SIMI VALLEY — After suffering a devastating loss of four buildings in the Northridge earthquake, the Brandeis-Bardin Institute is ready to open its new arts and conference center, including a library, dining center and "main house."
To celebrate the rebuilding of the Jewish educational and cultural center, the institute will host a festival Sept. 14 with music, Israeli folk dancing, picnicking, swimming and tours of the rustic but elegant new facility.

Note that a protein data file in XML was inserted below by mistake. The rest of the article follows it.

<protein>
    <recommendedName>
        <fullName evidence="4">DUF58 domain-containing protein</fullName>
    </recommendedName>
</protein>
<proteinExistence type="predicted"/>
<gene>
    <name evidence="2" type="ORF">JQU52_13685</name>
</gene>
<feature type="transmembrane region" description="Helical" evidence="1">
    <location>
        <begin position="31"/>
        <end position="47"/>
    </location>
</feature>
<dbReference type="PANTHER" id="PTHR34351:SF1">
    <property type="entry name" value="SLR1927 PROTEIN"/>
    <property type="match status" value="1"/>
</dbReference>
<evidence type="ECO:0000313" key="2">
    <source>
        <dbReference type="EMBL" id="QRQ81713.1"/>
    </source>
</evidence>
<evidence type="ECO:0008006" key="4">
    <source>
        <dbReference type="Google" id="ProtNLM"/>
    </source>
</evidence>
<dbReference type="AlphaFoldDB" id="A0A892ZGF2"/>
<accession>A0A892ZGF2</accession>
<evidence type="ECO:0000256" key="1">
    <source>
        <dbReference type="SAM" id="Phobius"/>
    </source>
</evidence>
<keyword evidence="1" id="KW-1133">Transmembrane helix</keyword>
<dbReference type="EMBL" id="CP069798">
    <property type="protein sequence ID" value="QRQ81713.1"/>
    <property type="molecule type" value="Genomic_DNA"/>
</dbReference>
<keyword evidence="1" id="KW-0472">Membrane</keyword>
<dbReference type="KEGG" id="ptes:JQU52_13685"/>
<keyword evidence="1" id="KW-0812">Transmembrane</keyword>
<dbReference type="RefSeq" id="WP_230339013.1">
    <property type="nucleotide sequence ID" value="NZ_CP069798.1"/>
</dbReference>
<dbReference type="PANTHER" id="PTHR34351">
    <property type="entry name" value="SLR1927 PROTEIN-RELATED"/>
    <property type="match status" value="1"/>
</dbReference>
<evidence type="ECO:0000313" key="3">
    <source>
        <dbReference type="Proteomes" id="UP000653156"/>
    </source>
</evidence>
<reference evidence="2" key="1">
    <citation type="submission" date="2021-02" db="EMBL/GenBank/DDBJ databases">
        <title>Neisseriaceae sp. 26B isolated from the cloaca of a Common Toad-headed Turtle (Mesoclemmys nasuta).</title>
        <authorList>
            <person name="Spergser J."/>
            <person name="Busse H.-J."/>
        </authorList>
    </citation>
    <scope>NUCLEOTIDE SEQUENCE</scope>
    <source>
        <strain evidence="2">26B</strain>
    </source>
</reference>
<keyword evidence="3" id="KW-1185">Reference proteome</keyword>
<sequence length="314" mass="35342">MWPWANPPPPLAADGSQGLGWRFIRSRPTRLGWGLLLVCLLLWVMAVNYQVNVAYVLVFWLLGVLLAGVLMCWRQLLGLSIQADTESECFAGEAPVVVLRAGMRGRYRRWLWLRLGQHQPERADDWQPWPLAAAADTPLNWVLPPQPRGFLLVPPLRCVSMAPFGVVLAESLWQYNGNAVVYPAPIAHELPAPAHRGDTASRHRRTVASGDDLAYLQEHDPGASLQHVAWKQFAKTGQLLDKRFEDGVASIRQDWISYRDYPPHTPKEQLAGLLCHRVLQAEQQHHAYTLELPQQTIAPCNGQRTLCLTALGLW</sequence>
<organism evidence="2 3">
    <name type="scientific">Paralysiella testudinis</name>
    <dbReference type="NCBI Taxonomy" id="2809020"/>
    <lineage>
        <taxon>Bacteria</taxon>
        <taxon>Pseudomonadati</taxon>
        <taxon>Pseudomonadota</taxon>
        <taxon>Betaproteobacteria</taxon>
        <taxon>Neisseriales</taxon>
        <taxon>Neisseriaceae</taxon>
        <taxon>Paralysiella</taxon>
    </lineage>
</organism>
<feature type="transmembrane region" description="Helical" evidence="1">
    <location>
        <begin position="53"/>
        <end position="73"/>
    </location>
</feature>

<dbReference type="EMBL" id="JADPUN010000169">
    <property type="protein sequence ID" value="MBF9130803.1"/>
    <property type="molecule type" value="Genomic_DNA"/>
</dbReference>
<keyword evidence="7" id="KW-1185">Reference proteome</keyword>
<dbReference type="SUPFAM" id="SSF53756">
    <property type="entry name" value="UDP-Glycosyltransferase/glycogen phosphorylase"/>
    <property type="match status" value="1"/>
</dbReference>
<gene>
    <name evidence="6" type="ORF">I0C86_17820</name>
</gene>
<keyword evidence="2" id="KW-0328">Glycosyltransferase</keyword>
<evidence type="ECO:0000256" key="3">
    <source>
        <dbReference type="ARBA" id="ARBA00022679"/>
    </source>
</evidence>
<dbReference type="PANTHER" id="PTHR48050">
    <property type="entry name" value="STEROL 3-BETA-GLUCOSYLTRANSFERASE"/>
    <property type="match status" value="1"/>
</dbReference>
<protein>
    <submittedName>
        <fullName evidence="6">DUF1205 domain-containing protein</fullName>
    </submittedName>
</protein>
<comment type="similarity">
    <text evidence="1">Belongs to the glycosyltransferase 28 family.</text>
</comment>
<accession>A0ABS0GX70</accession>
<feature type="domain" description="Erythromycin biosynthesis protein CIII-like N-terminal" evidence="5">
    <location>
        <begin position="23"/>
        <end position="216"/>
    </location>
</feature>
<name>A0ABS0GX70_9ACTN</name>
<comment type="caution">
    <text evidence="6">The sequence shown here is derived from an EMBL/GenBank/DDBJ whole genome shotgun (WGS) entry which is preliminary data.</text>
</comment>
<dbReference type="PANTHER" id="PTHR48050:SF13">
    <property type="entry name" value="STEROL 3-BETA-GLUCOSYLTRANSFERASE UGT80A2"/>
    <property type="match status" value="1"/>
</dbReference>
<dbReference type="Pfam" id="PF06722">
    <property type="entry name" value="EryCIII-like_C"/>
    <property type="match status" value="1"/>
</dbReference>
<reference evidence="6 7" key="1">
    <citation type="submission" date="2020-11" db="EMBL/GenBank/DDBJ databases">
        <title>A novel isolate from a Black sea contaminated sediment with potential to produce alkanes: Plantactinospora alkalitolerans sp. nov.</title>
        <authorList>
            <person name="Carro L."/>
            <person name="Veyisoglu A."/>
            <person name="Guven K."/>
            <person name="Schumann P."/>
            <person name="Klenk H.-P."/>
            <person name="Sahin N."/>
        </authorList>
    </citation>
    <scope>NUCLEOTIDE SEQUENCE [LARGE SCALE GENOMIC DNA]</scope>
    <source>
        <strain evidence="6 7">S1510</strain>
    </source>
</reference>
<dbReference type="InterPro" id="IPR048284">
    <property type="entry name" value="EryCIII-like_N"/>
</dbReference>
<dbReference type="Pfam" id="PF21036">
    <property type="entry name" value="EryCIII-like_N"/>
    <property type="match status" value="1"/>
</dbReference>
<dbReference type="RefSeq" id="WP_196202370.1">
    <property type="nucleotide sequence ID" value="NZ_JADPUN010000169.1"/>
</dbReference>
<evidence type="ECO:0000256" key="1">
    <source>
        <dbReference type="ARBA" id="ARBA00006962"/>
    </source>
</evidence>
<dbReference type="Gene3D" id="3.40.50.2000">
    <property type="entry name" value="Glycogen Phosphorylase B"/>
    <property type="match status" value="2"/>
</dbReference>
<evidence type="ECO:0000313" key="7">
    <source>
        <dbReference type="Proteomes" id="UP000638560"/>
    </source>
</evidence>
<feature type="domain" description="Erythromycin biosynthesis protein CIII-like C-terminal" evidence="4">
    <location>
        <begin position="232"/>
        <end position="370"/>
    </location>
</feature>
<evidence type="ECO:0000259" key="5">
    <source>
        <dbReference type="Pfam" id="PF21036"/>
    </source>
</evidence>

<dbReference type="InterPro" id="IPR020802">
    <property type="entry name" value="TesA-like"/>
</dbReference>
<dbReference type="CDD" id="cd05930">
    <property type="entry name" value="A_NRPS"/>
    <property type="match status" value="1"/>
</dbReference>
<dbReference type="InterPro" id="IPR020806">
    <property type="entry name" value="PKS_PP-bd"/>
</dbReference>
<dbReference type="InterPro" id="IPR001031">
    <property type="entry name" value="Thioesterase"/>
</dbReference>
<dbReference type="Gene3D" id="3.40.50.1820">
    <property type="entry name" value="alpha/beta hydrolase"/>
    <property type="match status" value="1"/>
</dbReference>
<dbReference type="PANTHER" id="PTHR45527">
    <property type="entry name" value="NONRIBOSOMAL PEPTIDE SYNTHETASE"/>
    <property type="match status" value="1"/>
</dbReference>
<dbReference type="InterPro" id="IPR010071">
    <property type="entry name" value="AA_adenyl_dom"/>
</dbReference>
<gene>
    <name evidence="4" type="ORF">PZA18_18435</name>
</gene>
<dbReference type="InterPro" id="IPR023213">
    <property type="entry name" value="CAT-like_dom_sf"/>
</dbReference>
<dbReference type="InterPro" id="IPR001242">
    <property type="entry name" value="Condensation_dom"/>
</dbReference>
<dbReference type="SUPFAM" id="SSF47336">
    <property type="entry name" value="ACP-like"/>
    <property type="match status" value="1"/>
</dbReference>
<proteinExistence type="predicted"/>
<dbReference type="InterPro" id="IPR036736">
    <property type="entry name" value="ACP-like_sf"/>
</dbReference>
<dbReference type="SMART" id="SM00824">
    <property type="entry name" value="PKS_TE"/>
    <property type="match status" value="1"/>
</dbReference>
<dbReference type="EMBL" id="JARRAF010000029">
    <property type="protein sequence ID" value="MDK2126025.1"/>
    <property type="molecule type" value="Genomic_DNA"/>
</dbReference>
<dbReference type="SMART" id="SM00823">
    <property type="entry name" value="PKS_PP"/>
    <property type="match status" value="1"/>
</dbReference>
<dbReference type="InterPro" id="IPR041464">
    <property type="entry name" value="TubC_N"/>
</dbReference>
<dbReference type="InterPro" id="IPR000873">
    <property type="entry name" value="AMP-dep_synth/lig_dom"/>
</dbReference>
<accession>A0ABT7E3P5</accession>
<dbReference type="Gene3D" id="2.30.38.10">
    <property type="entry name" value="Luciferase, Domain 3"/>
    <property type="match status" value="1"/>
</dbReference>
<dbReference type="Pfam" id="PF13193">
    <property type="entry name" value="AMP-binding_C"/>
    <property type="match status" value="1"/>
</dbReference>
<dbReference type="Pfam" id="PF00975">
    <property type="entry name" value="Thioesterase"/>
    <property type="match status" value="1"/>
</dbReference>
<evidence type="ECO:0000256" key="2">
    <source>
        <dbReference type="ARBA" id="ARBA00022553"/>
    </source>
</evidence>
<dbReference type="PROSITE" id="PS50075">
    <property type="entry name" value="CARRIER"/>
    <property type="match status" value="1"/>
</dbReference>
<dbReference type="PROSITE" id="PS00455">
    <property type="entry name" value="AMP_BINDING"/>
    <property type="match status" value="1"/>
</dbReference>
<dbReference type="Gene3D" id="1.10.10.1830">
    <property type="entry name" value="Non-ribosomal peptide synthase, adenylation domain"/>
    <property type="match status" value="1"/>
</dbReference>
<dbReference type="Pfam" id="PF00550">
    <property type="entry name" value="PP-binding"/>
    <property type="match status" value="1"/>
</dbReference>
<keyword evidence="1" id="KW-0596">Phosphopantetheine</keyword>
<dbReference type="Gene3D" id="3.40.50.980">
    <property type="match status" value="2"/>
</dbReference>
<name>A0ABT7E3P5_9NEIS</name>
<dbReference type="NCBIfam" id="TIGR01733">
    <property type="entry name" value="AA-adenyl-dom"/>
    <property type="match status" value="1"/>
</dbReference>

Stone fireplaces fell, stained glass shattered and walls crumbled in the 1994 quake. Replacing the buildings cost $11 million--about half coming from the Federal Emergency Management Agency and half from hundreds of donors who have attended summer camp, elder hostels, lectures and outdoor performances at the Brandeis-Bardin Institute over its 56-year history.
"We're trying so hard to let people know that we didn't crash with the earthquake," said Kim Miller, the institute's director of development. "We're still here. We're open."